One would think that the most obvious question when you come to the seaside is, “How do you get to the water?” There are confused looks. The answer becomes a topic of debate between a long-time resident couple; interrupting the flow of their afternoon tipple. Retirement communities, even failed ones, follow a golden rule; drinking starts noon’ish and is repeated liberally. That we share the roads with these people is frightening.
You can’t blame the couple, the Salton isn’t a sea where people ask to get to the beach. At a glance, the Salton Sea is picturesque. The water reflects the blue of the cloudless sky and the chocolate of the mountains. Then you look closer.
Dead fish line the beach. The sand isn’t sand, it’s mostly dead barnacles. What kills a barnacle? Likely the water, a brown murk of algae, dead biomass and agricultural run off. Walking down the beach, I can’t help but hope my boots are death proof and wonder what we have to clean them off.
The Salton Sea is a ruin.
With three rivers, the New, Whitewater, and Alamo, agricultural runoff drainage systems and number of creeks feeding it, the Salton has no outflow. Ecologically speaking, the buck stops here.
Here is sitting atop the San Andreas Fault, and 69m below sea level. That elevation means every leachate, every salt washed out of the earth, every fertilizer and pesticide put on a field features in a great practical example of toxic trickle down. Technically the Salton is a lake, but a very salty one. Some 44g/L, more saline than the 35g/L Pacific, and climbing; the salinity is increasing 1% per year. Most fish, save the invasive talapia are unable to survive here.
Looking at the carcasses frequenting the shore, even the talapia seem to be having a rough time of it.
Salts oozes out of the earth, not just calcium-chloride. Selenium levels are high enough that it’s inadvisable to eat any fish from the Salton. Along the shores one wonders if a best yard contest involves having fruit from a tree that doesn’t poison the neighbour kids.
The Salton is a place of hard luck, right back to its modern day formation. From 1905 and 1907, heavy rainfall and snowmelt caused the Colorado River to overrunning a set of headgates for the Alamo Canal south of Yuma, AZ. The flood eroded the New River in the west and the Alamo River in the east, and carried the entire volume of the Colorado River into the Salton Sink forming the sea. The town of Salton was drown.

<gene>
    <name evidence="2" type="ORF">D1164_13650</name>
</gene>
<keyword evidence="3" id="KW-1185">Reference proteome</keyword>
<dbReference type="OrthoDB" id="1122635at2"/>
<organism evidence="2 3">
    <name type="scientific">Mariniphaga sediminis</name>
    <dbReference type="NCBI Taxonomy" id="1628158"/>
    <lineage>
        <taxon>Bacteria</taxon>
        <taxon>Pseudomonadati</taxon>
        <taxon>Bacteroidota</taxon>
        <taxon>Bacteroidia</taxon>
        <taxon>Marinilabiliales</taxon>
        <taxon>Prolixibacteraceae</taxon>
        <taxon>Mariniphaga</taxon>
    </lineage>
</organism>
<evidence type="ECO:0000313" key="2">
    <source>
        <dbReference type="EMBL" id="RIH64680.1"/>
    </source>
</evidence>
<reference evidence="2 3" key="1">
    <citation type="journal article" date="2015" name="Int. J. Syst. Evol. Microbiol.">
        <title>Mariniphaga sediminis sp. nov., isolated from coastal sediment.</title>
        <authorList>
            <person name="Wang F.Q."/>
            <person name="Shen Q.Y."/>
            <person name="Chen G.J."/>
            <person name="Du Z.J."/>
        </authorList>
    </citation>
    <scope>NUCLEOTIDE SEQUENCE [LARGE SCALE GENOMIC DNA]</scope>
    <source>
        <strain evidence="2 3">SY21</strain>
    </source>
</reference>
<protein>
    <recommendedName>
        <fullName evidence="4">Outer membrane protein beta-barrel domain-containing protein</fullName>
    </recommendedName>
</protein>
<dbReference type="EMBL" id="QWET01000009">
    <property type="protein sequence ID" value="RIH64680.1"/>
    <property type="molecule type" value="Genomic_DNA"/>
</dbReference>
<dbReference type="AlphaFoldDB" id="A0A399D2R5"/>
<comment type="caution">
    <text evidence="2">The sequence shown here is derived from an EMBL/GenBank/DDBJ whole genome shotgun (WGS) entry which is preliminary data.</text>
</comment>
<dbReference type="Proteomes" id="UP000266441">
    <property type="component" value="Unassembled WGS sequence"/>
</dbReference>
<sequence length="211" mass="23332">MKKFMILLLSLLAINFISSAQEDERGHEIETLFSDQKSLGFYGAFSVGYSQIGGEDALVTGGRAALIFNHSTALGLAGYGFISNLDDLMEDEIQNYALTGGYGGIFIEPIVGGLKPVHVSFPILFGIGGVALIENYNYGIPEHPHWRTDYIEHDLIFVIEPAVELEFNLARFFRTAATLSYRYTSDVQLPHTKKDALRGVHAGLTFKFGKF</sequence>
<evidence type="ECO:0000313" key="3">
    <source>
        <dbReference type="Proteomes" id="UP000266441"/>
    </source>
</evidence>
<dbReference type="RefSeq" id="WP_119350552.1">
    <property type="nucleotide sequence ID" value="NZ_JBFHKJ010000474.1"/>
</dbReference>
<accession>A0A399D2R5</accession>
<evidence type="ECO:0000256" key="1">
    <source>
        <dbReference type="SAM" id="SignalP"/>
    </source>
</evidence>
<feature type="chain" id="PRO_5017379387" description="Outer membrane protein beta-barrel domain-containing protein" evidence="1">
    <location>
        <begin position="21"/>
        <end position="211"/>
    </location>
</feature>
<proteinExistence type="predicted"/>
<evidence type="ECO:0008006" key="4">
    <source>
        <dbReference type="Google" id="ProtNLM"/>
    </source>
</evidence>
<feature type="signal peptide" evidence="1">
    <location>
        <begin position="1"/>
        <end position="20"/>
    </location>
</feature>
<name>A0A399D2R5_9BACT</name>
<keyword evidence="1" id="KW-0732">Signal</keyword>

In the 1920s, the Salton Sea developed into a recreational and tourist attraction, picture postcard boating, birds and beaches. By the 1950s, the Salton Sea’s tourism peaked and it was a greater draw than Yosemite National Park. Then in 1960 California’s Fish and Game Commission announced that they feared the Salton Sea would be dead within fifteen years. By 1986 California advised humans should restrict the consumption of fish caught in the Salton Sea due to their toxicity levels. Now, except for a few salted ruins, tourism here is all but dead.
No one stays here. We try to find a hotel. Not even the local First Nations’ casino can be bothered to have one. They “recommend” the Sea and Surf, an only option $20.00 a night dive that wants to charge $65.00 for a night. It’s the kind of place that you scan the room and shudder at the thought of your feet touching the floor. I let the kid at the front desk get back to his TV and make shift bed laid out on the motel’s office floor. Our options are camping or leaving, we do the later. The Visitors and Convention Bureau here isn’t fighting an uphill battle, it has lost, unless it hops on the doomed places circuit.
There’s not a lot of hope for the Salton, beyond some inconsistent and ambitious projects to save the accidental sea. There is however a stark aesthetic here, in an “end of days” and “life after man” sense.
With California’s increasing appetite for water, its wetlands have declined. The Sea has become a habitat for displaced wetland species, supporting up to 40 percent of the entire US population of the threatened Yuma clapper rail, 80 to 90 percent of the American white pelican, and 90 percent of the eared grebe. The Salton is a hotspot for birds, and one can only cringe watching them land in the toxic swill.
The back of my throat burns, my nostrils are filled with the briny dead stink of the place, answering what the end of a lake smells like. For all that, the Salton isn’t city-twinned with Tartarus.
There’s still beauty here. In the evening’s sepia light, white pelicans skim the sea’s surface, gulls whirl and on the eastern shore mountains smolder in the lengthening light. It would be easy to come here, on our posh bikes and fresh gear, look over the people living on the shores of the Salton and dismiss it.
That would be our road to ruins though, because as the sign says “good people come here” and good people live hard lives here. Even, if they don’t go to the shore that often.